The U.S. House of Representatives passed a $1.37 trillion appropriations bill on Tuesday that includes the annual $3.3 billion in security assistance to Israel. It also addresses other Jewish and Israel-related priorities.

No U.S. aid will go to the Palestinian Authority. Since the United States cut aid to the P.A. in March 2018 and under the Taylor Force Act, the P.A.’s program of rewarding terrorists and their families is not being supported.

Up to $30 million is allocated to boost reconciliation programs for Israelis and Palestinians.

There is also no U.S. funding for the U.N. Human Rights Council, which the United States withdrew from in June 2018.

The legislation does not include the $175 million requested by the Trump administration for economic assistance to the Palestinians as part of its Mideast peace plan, the economic part which was introduced at the Bahrain summit in June. The rejection was solely due to budgetary considerations, reported Haaretz, citing a source close to the budget negotiations.

The bill consists of $90 million for the U.S. Department of Homeland Security’s Nonprofit Security Grant Program (NSGP) that seeks to protect nonprofit institutions, including synagogues. This is a 50 percent increase over last year’s $60 million funding.

The NSGP provides grants of up to $100,000 each to nonprofits at risk of terrorist attacks so they may improve building security by acquiring and installing items ranging from fences, lighting and video surveillance to metal detectors and blast-resistant doors, locks and windows. Funding may also be used to train staff and pay for contracted security personnel.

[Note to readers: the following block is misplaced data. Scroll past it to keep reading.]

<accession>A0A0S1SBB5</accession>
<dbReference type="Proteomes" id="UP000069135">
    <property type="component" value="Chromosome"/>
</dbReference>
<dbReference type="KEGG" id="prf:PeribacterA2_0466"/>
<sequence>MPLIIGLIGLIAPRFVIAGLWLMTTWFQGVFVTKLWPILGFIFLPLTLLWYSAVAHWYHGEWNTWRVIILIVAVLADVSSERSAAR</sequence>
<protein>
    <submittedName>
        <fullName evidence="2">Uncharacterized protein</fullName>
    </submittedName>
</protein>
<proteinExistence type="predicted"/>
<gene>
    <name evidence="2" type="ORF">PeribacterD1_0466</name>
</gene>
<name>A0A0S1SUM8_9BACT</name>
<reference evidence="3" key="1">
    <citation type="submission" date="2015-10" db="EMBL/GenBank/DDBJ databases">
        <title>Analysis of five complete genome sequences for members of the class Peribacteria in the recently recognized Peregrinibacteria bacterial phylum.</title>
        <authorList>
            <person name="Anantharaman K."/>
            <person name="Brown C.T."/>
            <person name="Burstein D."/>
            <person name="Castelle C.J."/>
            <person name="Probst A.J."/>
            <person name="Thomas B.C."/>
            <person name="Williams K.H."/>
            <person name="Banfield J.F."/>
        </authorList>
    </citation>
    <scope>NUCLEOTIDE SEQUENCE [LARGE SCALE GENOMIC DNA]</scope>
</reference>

The NSGP has become more critical for the Jewish community in the aftermath of the Oct. 27, 2018 mass shooting at the Tree of Life*Or L’Simcha Synagogue in Pittsburgh, where 11 Jewish worshippers were killed, and six months later, the April 27 shooting at Chabad of Poway in Southern California, where one woman was killed and three others injured.

“The many attacks on our Jewish communal institutions highlight the tremendous need for additional measures to keep our community safe,” said Orthodox Union president Mark Bane in a statement. “We have a responsibility to protect people whether at prayer, at school and in other potentially vulnerable places.”

The bill expresses support for collaboration between Israel, Greece and Cyprus, especially in the energy sector. The East-Med pipeline will connect Israel and the European Union. U.S. Secretary of State Mike Pompeo has been involved in the talks between the three allies, meeting with the leaders of the three countries back in March.

Finally, around $60.39 million is allocated for the U.S. Holocaust Memorial Museum through 2022.